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New York City’s congestion pricing plan, which could cost New Jersey commuters and businesses thousands of dollars more every year to enter Manhattan’s central business district, has received the go-ahead from the federal government. 

If implemented in the spring of 2024, the plan could cost drivers entering Manhattan south of 60th Street $23 roundtrip each weekday during rush hour and $17 during off-peak hours on top of the high tolls they already pay to use the bridges and tunnels that connect to New York. 

New York City’s Metropolitan Transit Authority (MTA) will use the estimated $1 billion generated by congestion pricing tolls for mass transit improvements.  

New Jersey officials are opposed to congestion pricing because of the impact it will have on Garden State commuters and small businesses that make pickups or deliveries in Manhattan. 

U.S. Senator Bob Menendez (D-NJ) and New Jersey Congressmen Josh Gottheimer and Bill Pascrell on Monday issued a joint statement denouncing the Federal Highway Administration’s decision to allow to allow the MTA’s congestion pricing plan to move forward without requiring a more comprehensive environmental study.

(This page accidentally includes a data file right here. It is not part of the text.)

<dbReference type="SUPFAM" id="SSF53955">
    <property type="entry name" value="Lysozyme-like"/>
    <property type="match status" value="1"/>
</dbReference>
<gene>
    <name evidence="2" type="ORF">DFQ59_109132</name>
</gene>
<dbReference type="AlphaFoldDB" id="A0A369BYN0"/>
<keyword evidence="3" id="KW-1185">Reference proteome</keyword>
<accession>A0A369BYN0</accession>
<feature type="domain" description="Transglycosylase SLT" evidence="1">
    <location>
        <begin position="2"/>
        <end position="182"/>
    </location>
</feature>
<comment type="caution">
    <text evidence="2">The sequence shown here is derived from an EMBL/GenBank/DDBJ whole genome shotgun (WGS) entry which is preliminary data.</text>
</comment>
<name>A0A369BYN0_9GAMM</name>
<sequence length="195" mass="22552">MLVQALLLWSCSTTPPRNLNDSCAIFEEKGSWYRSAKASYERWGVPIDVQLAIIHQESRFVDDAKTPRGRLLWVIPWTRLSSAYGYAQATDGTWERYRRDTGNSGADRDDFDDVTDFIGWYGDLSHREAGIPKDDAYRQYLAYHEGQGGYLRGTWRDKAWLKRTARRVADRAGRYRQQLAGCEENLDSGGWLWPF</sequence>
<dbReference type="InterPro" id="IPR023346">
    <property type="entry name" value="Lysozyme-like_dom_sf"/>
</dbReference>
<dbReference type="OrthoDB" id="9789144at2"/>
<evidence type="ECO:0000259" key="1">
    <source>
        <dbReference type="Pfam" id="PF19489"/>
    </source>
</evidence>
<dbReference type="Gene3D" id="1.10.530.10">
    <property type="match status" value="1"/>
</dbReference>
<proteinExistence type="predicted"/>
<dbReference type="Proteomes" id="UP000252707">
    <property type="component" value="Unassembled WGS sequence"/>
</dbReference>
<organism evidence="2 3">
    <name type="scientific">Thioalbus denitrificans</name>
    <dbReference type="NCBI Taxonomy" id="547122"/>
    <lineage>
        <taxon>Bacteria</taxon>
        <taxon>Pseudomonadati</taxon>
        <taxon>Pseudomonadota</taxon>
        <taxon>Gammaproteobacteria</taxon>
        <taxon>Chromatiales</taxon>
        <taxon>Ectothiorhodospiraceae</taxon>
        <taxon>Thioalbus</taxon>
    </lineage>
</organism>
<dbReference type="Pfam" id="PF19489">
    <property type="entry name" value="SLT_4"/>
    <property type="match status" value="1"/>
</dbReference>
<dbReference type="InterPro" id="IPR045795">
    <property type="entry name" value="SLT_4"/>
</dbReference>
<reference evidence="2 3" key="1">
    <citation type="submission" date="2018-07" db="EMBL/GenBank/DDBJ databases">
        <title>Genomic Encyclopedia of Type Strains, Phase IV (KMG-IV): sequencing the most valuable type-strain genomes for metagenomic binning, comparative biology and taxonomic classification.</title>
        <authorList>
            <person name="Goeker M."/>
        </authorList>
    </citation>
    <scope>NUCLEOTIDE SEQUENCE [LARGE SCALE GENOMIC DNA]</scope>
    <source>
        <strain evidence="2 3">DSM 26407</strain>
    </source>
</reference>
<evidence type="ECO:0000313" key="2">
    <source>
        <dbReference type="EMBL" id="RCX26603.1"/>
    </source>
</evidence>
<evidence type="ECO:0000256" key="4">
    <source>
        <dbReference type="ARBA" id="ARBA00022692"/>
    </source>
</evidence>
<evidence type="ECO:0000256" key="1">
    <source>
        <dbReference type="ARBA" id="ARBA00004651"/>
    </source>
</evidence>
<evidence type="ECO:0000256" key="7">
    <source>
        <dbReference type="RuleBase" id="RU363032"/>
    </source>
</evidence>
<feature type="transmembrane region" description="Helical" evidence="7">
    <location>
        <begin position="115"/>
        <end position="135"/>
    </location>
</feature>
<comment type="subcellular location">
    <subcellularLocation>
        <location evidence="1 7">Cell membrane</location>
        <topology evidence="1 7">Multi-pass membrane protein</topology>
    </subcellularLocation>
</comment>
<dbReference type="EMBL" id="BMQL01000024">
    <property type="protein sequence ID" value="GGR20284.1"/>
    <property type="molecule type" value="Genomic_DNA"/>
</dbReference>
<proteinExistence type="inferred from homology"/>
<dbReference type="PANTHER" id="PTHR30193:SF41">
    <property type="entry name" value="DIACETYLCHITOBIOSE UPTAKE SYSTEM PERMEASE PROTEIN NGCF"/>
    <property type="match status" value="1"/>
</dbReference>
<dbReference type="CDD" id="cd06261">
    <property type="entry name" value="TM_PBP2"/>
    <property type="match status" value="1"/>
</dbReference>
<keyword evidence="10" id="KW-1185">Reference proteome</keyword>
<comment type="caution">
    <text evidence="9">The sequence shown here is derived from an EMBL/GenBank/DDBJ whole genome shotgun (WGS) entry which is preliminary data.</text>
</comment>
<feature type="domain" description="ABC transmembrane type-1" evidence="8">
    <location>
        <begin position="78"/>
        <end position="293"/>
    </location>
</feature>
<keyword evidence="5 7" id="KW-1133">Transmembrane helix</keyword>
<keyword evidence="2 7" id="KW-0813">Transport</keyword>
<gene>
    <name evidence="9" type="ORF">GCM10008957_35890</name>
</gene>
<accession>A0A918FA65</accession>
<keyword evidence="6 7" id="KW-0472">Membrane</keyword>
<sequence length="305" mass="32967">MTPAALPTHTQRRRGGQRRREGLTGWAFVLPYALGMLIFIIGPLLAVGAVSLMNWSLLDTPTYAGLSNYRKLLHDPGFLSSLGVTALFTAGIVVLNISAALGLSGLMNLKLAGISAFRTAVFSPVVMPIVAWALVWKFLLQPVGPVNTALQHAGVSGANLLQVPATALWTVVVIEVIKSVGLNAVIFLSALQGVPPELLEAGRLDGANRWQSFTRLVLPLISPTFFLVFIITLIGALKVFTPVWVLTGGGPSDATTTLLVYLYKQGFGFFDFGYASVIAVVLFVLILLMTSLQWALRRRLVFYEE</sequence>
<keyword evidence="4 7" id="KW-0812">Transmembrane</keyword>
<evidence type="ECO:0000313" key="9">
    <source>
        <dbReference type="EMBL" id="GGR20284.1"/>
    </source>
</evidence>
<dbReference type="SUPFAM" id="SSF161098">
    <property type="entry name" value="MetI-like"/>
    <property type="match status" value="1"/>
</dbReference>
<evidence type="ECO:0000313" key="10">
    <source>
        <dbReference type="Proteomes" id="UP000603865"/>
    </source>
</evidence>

“This is nothing more than a cash grab to fund the MTA,” the lawmakers said. “There is no excuse for FHWA and the Department of Transportation’s failure to require New York to meaningfully engage with stakeholders across New Jersey and to not adequately consult the New Jersey congressional delegation and other elected officials.” 

The lawmakers said the congestion pricing plan would not only impact New Jersey small businesses and families, it would also increase air pollution in North Jersey towns because of automobile and truck traffic diverted from Manhattan into New Jersey. 

“By the MTAs own admission in their report the congestion tax plan would increase air pollution in New Jersey this year and until 2045,” the federal lawmakers said. 

New York, however, is undeterred by the complaints from New Jersey. 

“Congestion pricing will reduce traffic in our crowded downtown, improve air quality and provide critical resources to the M.T.A.,” New York Gov. Kathy Hochul said in a statement. “With the green light from the federal government, we look forward to moving ahead with the implementation of this program.”